Underneath the horror often something good is hidden. The horrific fate of Alan Henning is one of those things that awaken the darkest feelings and still… there is another side to the story. The side of the story that tells about a man whom, out of the goodness of his heart, wanted to help people and was willing to make several dangerous trips to do just that. He sow love and I’m convinced that his work will bear fruits. Not joining in the panic and hatred that some sources propagate, looking for good news. This picture I made my screensaver for now.

Liberia-Ebola-Morgana Wingard-MSB12685

This is Patrick from Liberia and he is cured from ebola, he has a certificate to prove it. He was a patient of the courageous people of Doctors without Borders and the happiness in his face – One can also read the ‘I’ve seen so much’ – contradicts all the cynicism of ‘it won’t work anyway, it’s hopeless’

It won’t work, too readily assumed or is it an excuse not to start doing something. W. brought me a meal of yellow rice, accompanied by a whole list of complaints about Balinese men. Got up a four in the morning to make offerings and to bring them to various temples and ceremonies. Tired she fell asleep in the afternoon and was chastised by her husband because she missed an afternoon on a job and therewith, income. Today, after the holiday, make the yellow rice; up at four again. And in the meantime, she complains, he gets up at eight and drinks his coffee. Coffee she has to make for him.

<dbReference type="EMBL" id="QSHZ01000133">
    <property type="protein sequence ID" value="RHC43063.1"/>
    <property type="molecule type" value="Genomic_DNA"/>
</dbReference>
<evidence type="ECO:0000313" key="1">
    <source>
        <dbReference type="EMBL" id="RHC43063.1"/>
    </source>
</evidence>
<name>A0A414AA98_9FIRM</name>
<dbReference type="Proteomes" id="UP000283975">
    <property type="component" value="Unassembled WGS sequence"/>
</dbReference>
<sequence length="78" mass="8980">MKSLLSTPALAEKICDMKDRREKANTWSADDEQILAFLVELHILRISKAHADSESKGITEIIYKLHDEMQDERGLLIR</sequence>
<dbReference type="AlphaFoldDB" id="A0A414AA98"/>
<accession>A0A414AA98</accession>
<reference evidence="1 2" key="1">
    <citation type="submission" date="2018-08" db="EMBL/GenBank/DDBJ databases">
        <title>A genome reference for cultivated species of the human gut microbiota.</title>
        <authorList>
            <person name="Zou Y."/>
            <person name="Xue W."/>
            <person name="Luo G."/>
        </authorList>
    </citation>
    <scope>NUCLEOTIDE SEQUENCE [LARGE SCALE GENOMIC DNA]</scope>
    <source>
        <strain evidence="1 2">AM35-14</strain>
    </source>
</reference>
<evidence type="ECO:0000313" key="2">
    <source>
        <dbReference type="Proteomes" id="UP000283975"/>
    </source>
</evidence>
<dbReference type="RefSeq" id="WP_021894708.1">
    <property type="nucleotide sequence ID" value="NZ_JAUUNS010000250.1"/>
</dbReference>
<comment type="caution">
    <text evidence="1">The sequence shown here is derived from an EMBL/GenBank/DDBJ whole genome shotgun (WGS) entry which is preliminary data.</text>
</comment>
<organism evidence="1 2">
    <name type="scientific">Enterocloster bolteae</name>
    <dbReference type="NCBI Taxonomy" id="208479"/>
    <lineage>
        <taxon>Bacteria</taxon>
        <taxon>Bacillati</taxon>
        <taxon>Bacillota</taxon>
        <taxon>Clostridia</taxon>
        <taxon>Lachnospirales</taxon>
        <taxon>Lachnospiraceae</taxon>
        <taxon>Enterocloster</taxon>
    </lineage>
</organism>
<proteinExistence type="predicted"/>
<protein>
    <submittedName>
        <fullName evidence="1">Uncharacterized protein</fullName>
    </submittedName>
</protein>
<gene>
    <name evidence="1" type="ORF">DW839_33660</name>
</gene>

“It’s the women themselves that will have to change it” I say. “Just don’t do it anymore.” And I tell her about the changes during the last decades in the West. Men behind a pram or vacuum cleaner, husbands in the kitchen. I know there is still a lot to do but that we’re on the way is because of some courageous women (and some men) whom didn’t take ‘it won’t work’ for fact. That my mother only five years (!) after I was born was allowed a legal capacity didn’t come out of thin air. Nor did the right for women to vote. W. answers with a variation; ‘things won’t change’ and at the same time I see in her face that she is now certain about what she assumed all the time; those westerners are nuts. But still, the grumble this morning is a beginning. Not loosing hope, gather a bit of courage and change is on its way.

The alamanda is flowering now. That tree is growing for two years now and although, they flower everywhere, in my garden only green. A few times I thought, during a swim, that there were some yellow flowers but after putting my glasses on again I realised they were yellow leaves. And now they are here, not enough yet to start a flower shop but still… a beginning. It also goes for trees it seems, that they do not develop all at the same speed. That precisely the one in my garden is slow… they say that a dog and his master, after a while, will look a bit alike too.

Love, Frank